Jesus told us how to know whether he was right or not.  He said, “If you abide in My word [hold fast to My teachings and live in accordance with them], you are truly My disciples. And you will know the Truth, and the Truth will set you free.” (John 8:31-32. Amplified Bible). 

Sunday, September 9, 2018

Dealing with Rejection

Everyone has felt rejection.  For many it is first encountered on the playground.  Children choosing their friends or choosing teams until one remains, unchosen, unwanted, rejected.  We discover life can be like musical chairs.  When the music stops there is no place to sit.  All the included places are taken.

Sometimes it comes with our first applications for college. For a few, colleges and universities line up with scholarships and offers, but most must deal with rejection.  Most of us have known the uncertainty of a job search.  The series of rejections from interviews can be devastating to our ego.  Forced into a situation where self-confidence is essential, we become anything but.

Door-to-door salesmen are familiar with rejection.  It is part of the job.  So are politicians and would be writers.  How many ways can we be turned down and rejected?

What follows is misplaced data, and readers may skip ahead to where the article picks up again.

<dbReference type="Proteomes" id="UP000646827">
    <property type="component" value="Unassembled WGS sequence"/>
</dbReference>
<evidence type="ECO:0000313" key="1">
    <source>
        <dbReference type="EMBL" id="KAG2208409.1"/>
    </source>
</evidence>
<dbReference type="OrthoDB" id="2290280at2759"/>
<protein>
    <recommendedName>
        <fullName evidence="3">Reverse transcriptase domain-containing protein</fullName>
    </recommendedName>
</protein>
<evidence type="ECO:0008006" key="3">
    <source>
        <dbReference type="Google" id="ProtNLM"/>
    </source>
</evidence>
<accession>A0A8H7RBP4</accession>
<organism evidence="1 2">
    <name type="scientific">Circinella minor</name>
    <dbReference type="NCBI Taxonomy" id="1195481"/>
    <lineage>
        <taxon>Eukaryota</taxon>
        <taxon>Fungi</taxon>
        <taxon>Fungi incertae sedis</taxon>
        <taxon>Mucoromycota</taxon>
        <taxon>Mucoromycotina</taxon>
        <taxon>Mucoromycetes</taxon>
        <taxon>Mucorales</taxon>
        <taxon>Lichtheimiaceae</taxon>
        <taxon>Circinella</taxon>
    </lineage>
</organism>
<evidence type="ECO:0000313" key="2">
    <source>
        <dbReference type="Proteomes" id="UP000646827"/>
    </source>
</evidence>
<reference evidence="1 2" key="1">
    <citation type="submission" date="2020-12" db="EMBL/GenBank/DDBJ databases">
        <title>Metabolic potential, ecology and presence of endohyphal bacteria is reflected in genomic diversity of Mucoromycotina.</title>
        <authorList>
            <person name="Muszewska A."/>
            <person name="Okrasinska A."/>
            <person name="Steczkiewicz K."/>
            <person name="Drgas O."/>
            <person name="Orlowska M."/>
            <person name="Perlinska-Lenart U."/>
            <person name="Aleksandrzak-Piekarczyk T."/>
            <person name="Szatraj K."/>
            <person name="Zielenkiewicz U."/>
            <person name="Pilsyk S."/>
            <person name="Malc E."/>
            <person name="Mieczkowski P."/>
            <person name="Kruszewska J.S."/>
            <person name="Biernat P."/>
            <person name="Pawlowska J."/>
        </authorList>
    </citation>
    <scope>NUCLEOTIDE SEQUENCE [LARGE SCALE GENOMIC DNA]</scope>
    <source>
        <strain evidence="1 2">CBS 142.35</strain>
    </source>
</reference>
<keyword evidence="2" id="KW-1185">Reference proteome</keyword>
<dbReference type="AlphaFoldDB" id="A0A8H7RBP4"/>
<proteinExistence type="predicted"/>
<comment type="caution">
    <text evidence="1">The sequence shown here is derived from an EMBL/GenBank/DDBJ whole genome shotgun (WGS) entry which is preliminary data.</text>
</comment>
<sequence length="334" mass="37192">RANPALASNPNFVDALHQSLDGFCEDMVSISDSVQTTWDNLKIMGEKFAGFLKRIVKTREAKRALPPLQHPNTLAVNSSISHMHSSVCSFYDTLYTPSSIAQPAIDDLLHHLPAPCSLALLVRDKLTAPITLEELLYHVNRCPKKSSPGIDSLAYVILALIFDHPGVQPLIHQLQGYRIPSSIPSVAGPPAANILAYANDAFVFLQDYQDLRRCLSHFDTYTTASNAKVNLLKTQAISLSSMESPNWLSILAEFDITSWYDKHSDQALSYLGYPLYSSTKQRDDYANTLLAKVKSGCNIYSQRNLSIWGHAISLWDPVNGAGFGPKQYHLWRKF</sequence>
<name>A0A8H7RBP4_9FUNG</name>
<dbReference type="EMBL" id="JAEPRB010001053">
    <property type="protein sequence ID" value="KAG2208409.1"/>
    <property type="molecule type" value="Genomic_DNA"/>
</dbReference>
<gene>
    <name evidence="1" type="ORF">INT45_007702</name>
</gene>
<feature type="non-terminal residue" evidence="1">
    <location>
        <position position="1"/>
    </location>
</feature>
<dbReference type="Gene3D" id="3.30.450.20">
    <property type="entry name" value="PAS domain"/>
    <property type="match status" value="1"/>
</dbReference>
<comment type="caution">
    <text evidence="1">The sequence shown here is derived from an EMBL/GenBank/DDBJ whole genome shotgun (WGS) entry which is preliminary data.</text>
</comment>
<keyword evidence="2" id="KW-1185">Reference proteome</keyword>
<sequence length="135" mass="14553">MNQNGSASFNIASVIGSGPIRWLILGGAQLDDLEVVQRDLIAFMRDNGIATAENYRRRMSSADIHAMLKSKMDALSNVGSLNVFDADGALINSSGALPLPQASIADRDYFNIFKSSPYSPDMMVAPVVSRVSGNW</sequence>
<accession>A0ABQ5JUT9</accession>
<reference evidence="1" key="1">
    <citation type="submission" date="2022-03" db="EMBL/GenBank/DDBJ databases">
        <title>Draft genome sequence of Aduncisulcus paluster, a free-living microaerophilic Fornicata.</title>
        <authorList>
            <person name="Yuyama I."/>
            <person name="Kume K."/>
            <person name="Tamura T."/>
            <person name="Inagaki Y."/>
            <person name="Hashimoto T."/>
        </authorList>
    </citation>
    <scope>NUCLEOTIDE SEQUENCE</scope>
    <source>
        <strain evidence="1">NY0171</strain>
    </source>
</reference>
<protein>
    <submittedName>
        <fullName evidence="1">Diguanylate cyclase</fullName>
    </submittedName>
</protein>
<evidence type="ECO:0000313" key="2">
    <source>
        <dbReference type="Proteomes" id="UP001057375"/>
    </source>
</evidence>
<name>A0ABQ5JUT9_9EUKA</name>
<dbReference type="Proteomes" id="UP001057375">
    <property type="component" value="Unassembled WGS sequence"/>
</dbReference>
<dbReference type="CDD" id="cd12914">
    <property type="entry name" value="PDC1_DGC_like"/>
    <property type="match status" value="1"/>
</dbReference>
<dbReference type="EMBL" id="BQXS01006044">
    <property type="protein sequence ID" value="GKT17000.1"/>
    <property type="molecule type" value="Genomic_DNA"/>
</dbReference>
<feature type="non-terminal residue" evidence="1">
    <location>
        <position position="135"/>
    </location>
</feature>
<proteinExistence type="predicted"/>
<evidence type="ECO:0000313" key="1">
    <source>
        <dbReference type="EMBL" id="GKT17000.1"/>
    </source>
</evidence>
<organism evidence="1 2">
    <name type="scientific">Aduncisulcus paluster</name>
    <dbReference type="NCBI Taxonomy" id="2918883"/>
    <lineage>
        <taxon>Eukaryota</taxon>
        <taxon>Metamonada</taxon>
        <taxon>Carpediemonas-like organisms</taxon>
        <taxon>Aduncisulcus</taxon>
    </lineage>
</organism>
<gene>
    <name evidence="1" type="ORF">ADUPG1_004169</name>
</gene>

Perhaps most devastating of all is a rejection by those who are close to us.  The rejection of a mother or father, son or daughter, or spouse. These can cause wounds that last a lifetime.

It might help to realize we have company. When we are rejected we are not alone.

When Herman Melville wrote Moby Dick, his work was turned down by multiple publishers. It was finally accepted by Bently & Son who asked, “Does it have to be a whale?”  Nevertheless they published the classic on the condition that Melville pay for the typesetting and plating himself.  When 25-year-old Hemmingway wrote The Sun also Rises one publisher responded, “I find your work both tedious and offensive.” 

Joseph was rejection by his brothers and sold into slavery in Egypt. Paul was rejected often, stoned and left for dead, driven from city to city and imprisoned.  Jesus’ own brothers refused to believe in Him and  His closest disciples abandoned Him.  He was “despised and rejected, a man of sorrows and acquainted with grief.” (Isaiah 53:3).

But, when we experience rejection by family, friend or the world, we can rest knowing that there is One who will not abandon us.  “Can a woman forget her nursing child, and have no compassion on the son of her womb? Even these may forget, but I will not forget you.  Behold I have inscribed you on the palms of my hands.” (Isaiah 49:15-16).

Jesus constantly included those who were rejected:  the Samaritan woman, Zacchaeus, the blind beggar, the woman caught in the act of adultery, lepers and the Gadarene demoniac.  Though others might reject you, Jesus will by no means turn you away.  If we come to Him in simple faith and confession, He will receive us.

We can say with the Apostle Paul, “Having predestinated us unto the adoption of children by Jesus Christ to himself, according to the good pleasure of his will, to the praise of the glory of his grace, wherein he hath made us accepted in the beloved.   (Ephesians 1:5-6)